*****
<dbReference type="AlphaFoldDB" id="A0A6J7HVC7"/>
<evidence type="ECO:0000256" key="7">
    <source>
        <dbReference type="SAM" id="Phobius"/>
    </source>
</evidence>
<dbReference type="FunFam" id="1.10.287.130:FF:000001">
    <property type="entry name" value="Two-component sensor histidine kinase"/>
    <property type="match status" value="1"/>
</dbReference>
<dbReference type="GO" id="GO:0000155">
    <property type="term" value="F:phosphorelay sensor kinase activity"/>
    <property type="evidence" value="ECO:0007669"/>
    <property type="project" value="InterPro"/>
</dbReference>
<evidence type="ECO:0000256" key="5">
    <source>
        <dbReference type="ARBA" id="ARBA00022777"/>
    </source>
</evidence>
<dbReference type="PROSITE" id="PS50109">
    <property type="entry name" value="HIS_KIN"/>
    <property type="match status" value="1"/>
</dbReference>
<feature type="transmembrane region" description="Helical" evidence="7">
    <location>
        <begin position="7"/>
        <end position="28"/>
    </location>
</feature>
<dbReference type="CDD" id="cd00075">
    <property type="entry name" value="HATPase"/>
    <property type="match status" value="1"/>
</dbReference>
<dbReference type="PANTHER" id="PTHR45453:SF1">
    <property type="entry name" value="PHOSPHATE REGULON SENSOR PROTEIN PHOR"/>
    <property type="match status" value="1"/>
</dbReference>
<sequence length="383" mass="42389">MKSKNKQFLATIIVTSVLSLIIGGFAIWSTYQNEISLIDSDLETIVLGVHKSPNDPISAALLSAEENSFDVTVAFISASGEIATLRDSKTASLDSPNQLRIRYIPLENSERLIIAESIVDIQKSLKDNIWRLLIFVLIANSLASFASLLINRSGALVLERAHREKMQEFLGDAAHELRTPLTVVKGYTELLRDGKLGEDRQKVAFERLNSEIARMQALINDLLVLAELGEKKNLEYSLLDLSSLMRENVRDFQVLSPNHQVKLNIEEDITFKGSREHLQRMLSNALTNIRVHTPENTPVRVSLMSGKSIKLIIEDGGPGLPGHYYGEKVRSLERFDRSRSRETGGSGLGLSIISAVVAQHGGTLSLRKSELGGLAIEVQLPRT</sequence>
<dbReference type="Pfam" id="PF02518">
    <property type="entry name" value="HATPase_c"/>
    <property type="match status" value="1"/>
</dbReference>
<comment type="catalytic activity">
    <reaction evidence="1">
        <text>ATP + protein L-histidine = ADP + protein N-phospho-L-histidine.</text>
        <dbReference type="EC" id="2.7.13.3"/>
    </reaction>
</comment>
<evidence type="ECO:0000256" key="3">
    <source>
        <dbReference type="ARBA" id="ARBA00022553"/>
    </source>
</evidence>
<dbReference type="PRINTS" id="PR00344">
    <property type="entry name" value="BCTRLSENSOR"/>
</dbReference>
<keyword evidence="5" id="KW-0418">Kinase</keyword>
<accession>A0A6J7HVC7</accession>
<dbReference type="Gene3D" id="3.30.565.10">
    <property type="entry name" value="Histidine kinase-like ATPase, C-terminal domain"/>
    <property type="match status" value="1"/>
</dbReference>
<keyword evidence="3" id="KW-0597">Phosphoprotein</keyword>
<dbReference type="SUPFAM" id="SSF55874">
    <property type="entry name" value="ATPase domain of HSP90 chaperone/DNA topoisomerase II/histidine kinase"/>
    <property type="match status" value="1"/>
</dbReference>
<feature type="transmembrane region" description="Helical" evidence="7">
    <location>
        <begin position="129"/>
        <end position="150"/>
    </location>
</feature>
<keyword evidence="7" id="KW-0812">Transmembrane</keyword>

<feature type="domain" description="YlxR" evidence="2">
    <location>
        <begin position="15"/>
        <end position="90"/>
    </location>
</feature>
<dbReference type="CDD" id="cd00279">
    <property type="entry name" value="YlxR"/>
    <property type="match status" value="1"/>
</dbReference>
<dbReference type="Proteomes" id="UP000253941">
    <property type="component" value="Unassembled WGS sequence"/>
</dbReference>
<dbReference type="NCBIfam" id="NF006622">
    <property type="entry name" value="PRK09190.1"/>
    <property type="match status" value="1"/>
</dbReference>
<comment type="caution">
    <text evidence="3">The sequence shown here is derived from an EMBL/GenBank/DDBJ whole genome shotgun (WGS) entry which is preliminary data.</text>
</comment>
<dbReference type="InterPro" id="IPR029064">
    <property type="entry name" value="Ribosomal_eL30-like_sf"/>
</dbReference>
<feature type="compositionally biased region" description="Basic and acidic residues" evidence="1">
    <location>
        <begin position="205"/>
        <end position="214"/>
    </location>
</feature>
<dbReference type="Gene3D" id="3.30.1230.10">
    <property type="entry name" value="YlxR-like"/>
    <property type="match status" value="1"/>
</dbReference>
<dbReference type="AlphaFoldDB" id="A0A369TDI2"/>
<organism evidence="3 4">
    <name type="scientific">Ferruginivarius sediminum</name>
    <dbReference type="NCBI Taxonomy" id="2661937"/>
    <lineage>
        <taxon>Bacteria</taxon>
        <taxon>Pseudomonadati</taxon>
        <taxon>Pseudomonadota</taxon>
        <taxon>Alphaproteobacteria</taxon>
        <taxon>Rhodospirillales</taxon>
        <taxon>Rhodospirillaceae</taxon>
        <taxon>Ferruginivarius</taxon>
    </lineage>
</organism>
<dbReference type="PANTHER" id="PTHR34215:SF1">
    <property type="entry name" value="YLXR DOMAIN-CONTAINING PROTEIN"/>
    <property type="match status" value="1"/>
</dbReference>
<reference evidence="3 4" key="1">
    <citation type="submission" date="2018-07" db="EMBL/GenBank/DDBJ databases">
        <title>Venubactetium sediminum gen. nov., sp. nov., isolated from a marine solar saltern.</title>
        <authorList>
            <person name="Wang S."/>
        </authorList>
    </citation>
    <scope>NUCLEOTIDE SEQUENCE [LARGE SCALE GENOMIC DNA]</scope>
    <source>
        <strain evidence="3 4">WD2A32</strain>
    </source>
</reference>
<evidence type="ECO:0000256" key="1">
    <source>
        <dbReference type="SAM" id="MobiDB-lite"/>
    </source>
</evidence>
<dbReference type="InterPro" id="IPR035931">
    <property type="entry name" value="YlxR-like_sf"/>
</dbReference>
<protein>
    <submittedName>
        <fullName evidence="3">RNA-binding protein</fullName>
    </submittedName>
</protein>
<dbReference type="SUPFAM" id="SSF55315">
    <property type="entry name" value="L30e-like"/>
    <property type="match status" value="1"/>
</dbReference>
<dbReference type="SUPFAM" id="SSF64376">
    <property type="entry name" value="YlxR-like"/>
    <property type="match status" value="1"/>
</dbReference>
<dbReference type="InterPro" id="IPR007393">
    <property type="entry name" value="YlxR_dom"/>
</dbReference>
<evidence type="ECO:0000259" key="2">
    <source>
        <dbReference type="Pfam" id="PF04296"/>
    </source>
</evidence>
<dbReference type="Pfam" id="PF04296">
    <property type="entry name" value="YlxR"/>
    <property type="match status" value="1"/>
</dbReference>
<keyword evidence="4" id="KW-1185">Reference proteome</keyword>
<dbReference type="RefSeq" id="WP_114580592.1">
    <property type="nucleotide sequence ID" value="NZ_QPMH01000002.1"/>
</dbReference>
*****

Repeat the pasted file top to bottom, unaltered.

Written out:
<dbReference type="AlphaFoldDB" id="A0A6J7HVC7"/>
<evidence type="ECO:0000256" key="7">
    <source>
        <dbReference type="SAM" id="Phobius"/>
    </source>
</evidence>
<dbReference type="FunFam" id="1.10.287.130:FF:000001">
    <property type="entry name" value="Two-component sensor histidine kinase"/>
    <property type="match status" value="1"/>
</dbReference>
<dbReference type="GO" id="GO:0000155">
    <property type="term" value="F:phosphorelay sensor kinase activity"/>
    <property type="evidence" value="ECO:0007669"/>
    <property type="project" value="InterPro"/>
</dbReference>
<evidence type="ECO:0000256" key="5">
    <source>
        <dbReference type="ARBA" id="ARBA00022777"/>
    </source>
</evidence>
<dbReference type="PROSITE" id="PS50109">
    <property type="entry name" value="HIS_KIN"/>
    <property type="match status" value="1"/>
</dbReference>
<feature type="transmembrane region" description="Helical" evidence="7">
    <location>
        <begin position="7"/>
        <end position="28"/>
    </location>
</feature>
<dbReference type="CDD" id="cd00075">
    <property type="entry name" value="HATPase"/>
    <property type="match status" value="1"/>
</dbReference>
<dbReference type="PANTHER" id="PTHR45453:SF1">
    <property type="entry name" value="PHOSPHATE REGULON SENSOR PROTEIN PHOR"/>
    <property type="match status" value="1"/>
</dbReference>
<sequence length="383" mass="42389">MKSKNKQFLATIIVTSVLSLIIGGFAIWSTYQNEISLIDSDLETIVLGVHKSPNDPISAALLSAEENSFDVTVAFISASGEIATLRDSKTASLDSPNQLRIRYIPLENSERLIIAESIVDIQKSLKDNIWRLLIFVLIANSLASFASLLINRSGALVLERAHREKMQEFLGDAAHELRTPLTVVKGYTELLRDGKLGEDRQKVAFERLNSEIARMQALINDLLVLAELGEKKNLEYSLLDLSSLMRENVRDFQVLSPNHQVKLNIEEDITFKGSREHLQRMLSNALTNIRVHTPENTPVRVSLMSGKSIKLIIEDGGPGLPGHYYGEKVRSLERFDRSRSRETGGSGLGLSIISAVVAQHGGTLSLRKSELGGLAIEVQLPRT</sequence>
<dbReference type="Pfam" id="PF02518">
    <property type="entry name" value="HATPase_c"/>
    <property type="match status" value="1"/>
</dbReference>
<comment type="catalytic activity">
    <reaction evidence="1">
        <text>ATP + protein L-histidine = ADP + protein N-phospho-L-histidine.</text>
        <dbReference type="EC" id="2.7.13.3"/>
    </reaction>
</comment>
<evidence type="ECO:0000256" key="3">
    <source>
        <dbReference type="ARBA" id="ARBA00022553"/>
    </source>
</evidence>
<dbReference type="PRINTS" id="PR00344">
    <property type="entry name" value="BCTRLSENSOR"/>
</dbReference>
<keyword evidence="5" id="KW-0418">Kinase</keyword>
<accession>A0A6J7HVC7</accession>
<dbReference type="Gene3D" id="3.30.565.10">
    <property type="entry name" value="Histidine kinase-like ATPase, C-terminal domain"/>
    <property type="match status" value="1"/>
</dbReference>
<keyword evidence="3" id="KW-0597">Phosphoprotein</keyword>
<dbReference type="SUPFAM" id="SSF55874">
    <property type="entry name" value="ATPase domain of HSP90 chaperone/DNA topoisomerase II/histidine kinase"/>
    <property type="match status" value="1"/>
</dbReference>
<feature type="transmembrane region" description="Helical" evidence="7">
    <location>
        <begin position="129"/>
        <end position="150"/>
    </location>
</feature>
<keyword evidence="7" id="KW-0812">Transmembrane</keyword>

<feature type="domain" description="YlxR" evidence="2">
    <location>
        <begin position="15"/>
        <end position="90"/>
    </location>
</feature>
<dbReference type="CDD" id="cd00279">
    <property type="entry name" value="YlxR"/>
    <property type="match status" value="1"/>
</dbReference>
<dbReference type="Proteomes" id="UP000253941">
    <property type="component" value="Unassembled WGS sequence"/>
</dbReference>
<dbReference type="NCBIfam" id="NF006622">
    <property type="entry name" value="PRK09190.1"/>
    <property type="match status" value="1"/>
</dbReference>
<comment type="caution">
    <text evidence="3">The sequence shown here is derived from an EMBL/GenBank/DDBJ whole genome shotgun (WGS) entry which is preliminary data.</text>
</comment>
<dbReference type="InterPro" id="IPR029064">
    <property type="entry name" value="Ribosomal_eL30-like_sf"/>
</dbReference>
<feature type="compositionally biased region" description="Basic and acidic residues" evidence="1">
    <location>
        <begin position="205"/>
        <end position="214"/>
    </location>
</feature>
<dbReference type="Gene3D" id="3.30.1230.10">
    <property type="entry name" value="YlxR-like"/>
    <property type="match status" value="1"/>
</dbReference>
<dbReference type="AlphaFoldDB" id="A0A369TDI2"/>
<organism evidence="3 4">
    <name type="scientific">Ferruginivarius sediminum</name>
    <dbReference type="NCBI Taxonomy" id="2661937"/>
    <lineage>
        <taxon>Bacteria</taxon>
        <taxon>Pseudomonadati</taxon>
        <taxon>Pseudomonadota</taxon>
        <taxon>Alphaproteobacteria</taxon>
        <taxon>Rhodospirillales</taxon>
        <taxon>Rhodospirillaceae</taxon>
        <taxon>Ferruginivarius</taxon>
    </lineage>
</organism>
<dbReference type="PANTHER" id="PTHR34215:SF1">
    <property type="entry name" value="YLXR DOMAIN-CONTAINING PROTEIN"/>
    <property type="match status" value="1"/>
</dbReference>
<reference evidence="3 4" key="1">
    <citation type="submission" date="2018-07" db="EMBL/GenBank/DDBJ databases">
        <title>Venubactetium sediminum gen. nov., sp. nov., isolated from a marine solar saltern.</title>
        <authorList>
            <person name="Wang S."/>
        </authorList>
    </citation>
    <scope>NUCLEOTIDE SEQUENCE [LARGE SCALE GENOMIC DNA]</scope>
    <source>
        <strain evidence="3 4">WD2A32</strain>
    </source>
</reference>
<evidence type="ECO:0000256" key="1">
    <source>
        <dbReference type="SAM" id="MobiDB-lite"/>
    </source>
</evidence>
<dbReference type="InterPro" id="IPR035931">
    <property type="entry name" value="YlxR-like_sf"/>
</dbReference>
<protein>
    <submittedName>
        <fullName evidence="3">RNA-binding protein</fullName>
    </submittedName>
</protein>
<dbReference type="SUPFAM" id="SSF55315">
    <property type="entry name" value="L30e-like"/>
    <property type="match status" value="1"/>
</dbReference>
<dbReference type="SUPFAM" id="SSF64376">
    <property type="entry name" value="YlxR-like"/>
    <property type="match status" value="1"/>
</dbReference>
<dbReference type="InterPro" id="IPR007393">
    <property type="entry name" value="YlxR_dom"/>
</dbReference>
<evidence type="ECO:0000259" key="2">
    <source>
        <dbReference type="Pfam" id="PF04296"/>
    </source>
</evidence>
<dbReference type="Pfam" id="PF04296">
    <property type="entry name" value="YlxR"/>
    <property type="match status" value="1"/>
</dbReference>
<keyword evidence="4" id="KW-1185">Reference proteome</keyword>
<dbReference type="RefSeq" id="WP_114580592.1">
    <property type="nucleotide sequence ID" value="NZ_QPMH01000002.1"/>
</dbReference>